As a wildlife population ecologist who wants to conduct useful science, I find the Endangered Species Act (ESA), like other federal wildlife statutes, an intriguing read. The topic is in my wheelhouse—fish, wildlife, and plants, with a focus at the population and species levels. There is an emphasis on science, in fact, the “best scientific and commercial data available.” And there are intriguing questions: what threats does a species face? What habitat would be critical for its survival? Could any federal actions put the species or critical habitat in greater peril? I am not alone in this attraction. Hundreds of scientists continue to consider the types of scientific analysis suggested by the ESA. The enthusiasm is palpable.
If the first cursory read of the ESA is intriguing to me as a scientist, the second close read is tantalizing—I realize that something very attractive is just out of reach. I know how to estimate the probability of extinction, but I do not know what “in danger of extinction” means. I know how to evaluate the incremental change in status that might arise from some level of proposed take, but I do not know what “is not likely to jeopardize the continued existence” of a species means. The standards expressed in the statute are not stated in purely scientific terms. Thus, ESA decisions cannot be based solely on science, and require additional policy interpretation. Clarity about these policy interpretations—even awareness that they are needed—can be hard to find, leaving a gap between what I can provide as a scientist and what an ESA decision maker needs.
This awareness of the interaction between science and policy is also occurring in the larger field of conservation science, where there has been an increasing recognition of a research-implementation gap, the need for actionable science, and the promise of translational ecology. All of these terms emphasize that science alone does not result in action; instead, action arises out of decisions that are informed both by science and by values. At the interface of science and policy, a scientist can deliver relevant knowledge, and a decision maker can explain the policy context in which that science is needed. As a scientist wanting to conduct useful science, I crave this two-way conversation. But how can this conversation be structured in a meaningful and appropriate way?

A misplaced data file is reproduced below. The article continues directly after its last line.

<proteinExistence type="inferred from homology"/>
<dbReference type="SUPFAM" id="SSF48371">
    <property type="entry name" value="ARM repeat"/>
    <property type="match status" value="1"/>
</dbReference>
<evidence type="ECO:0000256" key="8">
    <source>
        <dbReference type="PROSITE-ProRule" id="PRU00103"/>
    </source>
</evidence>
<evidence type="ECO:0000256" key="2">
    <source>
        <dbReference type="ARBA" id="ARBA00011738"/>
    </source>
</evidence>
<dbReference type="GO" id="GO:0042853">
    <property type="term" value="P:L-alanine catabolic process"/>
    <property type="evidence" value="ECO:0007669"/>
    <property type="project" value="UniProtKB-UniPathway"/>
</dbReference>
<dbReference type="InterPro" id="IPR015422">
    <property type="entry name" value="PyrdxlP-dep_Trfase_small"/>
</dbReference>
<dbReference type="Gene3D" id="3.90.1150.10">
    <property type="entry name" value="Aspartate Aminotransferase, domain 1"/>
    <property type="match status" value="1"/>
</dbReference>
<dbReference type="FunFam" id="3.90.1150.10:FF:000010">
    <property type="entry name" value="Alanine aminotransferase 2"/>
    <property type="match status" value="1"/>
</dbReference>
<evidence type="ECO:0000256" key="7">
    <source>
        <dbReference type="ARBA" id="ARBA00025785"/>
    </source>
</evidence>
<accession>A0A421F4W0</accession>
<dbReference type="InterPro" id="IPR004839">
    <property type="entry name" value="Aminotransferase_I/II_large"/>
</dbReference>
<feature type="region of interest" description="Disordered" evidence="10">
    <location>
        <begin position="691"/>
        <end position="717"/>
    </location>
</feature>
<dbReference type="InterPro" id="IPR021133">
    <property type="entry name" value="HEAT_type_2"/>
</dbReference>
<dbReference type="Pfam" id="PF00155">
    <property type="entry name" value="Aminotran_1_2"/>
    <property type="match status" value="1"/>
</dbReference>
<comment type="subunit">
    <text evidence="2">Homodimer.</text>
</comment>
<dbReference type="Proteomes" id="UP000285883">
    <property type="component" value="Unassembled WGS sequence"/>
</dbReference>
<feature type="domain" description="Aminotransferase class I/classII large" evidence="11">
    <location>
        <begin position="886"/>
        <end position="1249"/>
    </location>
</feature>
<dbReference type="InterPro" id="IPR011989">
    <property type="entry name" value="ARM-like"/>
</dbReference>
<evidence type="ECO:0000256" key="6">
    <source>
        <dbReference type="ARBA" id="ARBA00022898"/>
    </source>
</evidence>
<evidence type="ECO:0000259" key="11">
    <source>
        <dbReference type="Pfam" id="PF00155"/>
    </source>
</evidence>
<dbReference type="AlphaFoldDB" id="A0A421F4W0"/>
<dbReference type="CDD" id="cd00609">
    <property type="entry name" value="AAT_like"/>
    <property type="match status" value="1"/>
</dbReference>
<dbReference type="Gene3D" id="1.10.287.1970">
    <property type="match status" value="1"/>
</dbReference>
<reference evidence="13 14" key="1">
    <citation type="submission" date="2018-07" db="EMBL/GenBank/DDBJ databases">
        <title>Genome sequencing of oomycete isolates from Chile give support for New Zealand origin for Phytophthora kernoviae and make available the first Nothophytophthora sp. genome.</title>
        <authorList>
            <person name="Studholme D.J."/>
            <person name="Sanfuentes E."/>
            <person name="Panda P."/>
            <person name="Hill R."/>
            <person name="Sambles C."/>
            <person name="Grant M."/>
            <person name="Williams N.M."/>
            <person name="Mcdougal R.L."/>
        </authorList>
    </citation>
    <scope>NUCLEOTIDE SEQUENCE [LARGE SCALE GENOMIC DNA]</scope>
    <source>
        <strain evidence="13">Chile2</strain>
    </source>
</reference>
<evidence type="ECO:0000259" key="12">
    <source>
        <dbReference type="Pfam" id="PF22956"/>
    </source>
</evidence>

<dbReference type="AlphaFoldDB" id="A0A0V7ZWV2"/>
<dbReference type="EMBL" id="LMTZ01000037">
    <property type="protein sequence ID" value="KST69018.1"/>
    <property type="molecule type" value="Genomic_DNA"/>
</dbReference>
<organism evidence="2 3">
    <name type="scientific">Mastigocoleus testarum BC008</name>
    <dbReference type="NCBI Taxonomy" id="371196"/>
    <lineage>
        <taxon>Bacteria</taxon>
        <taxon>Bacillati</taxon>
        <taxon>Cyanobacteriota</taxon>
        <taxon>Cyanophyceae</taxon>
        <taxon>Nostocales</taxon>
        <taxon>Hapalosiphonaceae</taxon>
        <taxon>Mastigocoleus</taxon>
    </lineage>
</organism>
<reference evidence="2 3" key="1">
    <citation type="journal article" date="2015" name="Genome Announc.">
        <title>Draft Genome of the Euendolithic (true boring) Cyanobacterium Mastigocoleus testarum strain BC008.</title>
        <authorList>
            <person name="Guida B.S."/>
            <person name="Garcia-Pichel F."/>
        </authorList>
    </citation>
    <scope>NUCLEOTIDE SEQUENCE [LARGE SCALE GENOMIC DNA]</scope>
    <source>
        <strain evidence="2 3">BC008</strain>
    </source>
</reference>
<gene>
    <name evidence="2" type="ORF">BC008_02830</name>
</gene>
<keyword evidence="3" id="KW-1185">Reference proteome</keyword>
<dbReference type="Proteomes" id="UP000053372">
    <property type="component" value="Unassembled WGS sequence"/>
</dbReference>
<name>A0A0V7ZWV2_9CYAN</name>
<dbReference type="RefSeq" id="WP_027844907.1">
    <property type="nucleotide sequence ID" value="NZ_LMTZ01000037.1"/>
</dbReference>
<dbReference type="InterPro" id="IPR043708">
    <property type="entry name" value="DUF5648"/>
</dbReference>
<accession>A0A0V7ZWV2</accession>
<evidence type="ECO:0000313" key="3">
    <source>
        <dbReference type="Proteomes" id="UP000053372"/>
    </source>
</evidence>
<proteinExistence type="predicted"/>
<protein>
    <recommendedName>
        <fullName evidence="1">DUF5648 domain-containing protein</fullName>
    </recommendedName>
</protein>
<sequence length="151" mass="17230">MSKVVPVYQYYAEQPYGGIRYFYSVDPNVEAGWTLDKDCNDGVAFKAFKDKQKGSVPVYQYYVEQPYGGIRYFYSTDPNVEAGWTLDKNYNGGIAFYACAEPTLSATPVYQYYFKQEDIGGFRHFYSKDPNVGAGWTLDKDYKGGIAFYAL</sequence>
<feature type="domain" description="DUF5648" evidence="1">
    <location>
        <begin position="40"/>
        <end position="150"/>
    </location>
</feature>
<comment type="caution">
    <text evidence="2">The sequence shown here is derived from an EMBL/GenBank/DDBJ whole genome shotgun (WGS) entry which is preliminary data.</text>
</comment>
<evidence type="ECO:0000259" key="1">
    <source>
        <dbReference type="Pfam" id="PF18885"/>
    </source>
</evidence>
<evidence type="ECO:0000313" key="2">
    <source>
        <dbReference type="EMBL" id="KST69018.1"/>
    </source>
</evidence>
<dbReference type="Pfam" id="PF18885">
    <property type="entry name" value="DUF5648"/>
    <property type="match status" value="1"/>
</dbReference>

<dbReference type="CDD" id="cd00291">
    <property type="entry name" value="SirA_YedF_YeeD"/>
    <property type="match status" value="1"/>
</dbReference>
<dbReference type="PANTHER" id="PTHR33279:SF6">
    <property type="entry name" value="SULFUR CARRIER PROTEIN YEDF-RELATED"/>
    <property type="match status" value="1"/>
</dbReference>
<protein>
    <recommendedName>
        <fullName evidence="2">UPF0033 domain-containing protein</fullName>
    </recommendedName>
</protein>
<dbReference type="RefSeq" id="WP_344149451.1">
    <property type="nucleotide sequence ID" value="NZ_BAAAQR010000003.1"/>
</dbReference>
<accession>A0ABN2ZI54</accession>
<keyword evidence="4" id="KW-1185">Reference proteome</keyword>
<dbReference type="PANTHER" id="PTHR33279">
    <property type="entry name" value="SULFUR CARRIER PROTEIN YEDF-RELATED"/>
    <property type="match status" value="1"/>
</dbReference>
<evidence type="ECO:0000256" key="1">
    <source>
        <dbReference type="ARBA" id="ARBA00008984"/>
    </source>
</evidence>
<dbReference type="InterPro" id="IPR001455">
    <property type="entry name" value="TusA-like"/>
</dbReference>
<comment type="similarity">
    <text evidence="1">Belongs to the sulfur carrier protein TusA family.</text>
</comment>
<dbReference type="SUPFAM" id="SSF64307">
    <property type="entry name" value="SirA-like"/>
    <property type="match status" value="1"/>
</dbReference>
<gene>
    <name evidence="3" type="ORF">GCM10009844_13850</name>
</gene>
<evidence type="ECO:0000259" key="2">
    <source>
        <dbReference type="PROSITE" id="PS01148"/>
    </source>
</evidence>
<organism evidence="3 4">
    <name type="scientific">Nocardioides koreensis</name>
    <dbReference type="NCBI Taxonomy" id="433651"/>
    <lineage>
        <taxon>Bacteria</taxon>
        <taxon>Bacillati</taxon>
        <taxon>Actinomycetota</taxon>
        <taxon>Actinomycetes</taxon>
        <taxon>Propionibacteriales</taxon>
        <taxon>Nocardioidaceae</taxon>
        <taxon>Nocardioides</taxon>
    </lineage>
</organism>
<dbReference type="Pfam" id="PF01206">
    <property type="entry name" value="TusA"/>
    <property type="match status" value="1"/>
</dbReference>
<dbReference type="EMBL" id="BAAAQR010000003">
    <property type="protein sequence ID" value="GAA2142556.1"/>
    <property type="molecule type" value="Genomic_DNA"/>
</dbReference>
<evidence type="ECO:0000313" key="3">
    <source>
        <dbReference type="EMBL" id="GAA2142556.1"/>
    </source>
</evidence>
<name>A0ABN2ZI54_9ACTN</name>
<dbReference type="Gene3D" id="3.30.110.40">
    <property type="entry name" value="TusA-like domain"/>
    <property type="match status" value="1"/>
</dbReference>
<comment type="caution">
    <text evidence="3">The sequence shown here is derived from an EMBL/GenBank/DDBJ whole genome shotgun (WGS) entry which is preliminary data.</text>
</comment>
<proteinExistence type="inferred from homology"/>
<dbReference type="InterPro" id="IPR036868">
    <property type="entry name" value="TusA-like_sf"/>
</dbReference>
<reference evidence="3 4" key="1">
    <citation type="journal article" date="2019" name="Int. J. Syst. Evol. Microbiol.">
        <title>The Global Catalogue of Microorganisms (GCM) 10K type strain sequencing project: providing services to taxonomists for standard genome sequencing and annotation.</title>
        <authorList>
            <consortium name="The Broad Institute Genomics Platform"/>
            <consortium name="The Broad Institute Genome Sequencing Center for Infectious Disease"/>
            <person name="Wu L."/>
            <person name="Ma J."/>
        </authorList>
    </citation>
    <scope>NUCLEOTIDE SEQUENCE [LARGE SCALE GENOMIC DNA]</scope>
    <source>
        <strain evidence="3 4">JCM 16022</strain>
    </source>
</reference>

In this chapter, I explore how decision analysis can be used to navigate the science-policy interface for ESA decisions. Decision analysis is a large, well-established field that studies how decisions are made and how they could be made, with explicit attention given to clarifying and separating the values-based and science-based elements of a decision; identifying the impediments that make a decision difficult; and providing tools to overcome those impediments. There have been concerted efforts to apply formal decision analysis to ESA decisions, but the practice is not yet widespread across both the U.S. Fish and Wildlife Service and the National Marine Fisheries Service (the Services).
The chapter begins with an introduction to decision analysis and how it seeks to bridge the science-policy interface. In subsequent sections, I explore how a decision analyst might frame listing and reclassification decisions, recovery planning, section 7 consultation, budget allocations, and a few other ESA decisions, with an emphasis on two questions: for each type of decision, what policy clarifications does the decision maker need to make; and knowing the policy context, what type of scientific assessment is needed. In the final discussion, I identify common themes among the types of decisions, and offer thoughts on how decision analysis could be more widely used to integrate science into ESA decisions.
|Title||Navigating the science-policy interface|
|Authors||Michael C. Runge|
|Publication Type||Book Chapter|
|Publication Subtype||Book Chapter|
|Record Source||USGS Publications Warehouse|
|USGS Organization||Patuxent Wildlife Research Center|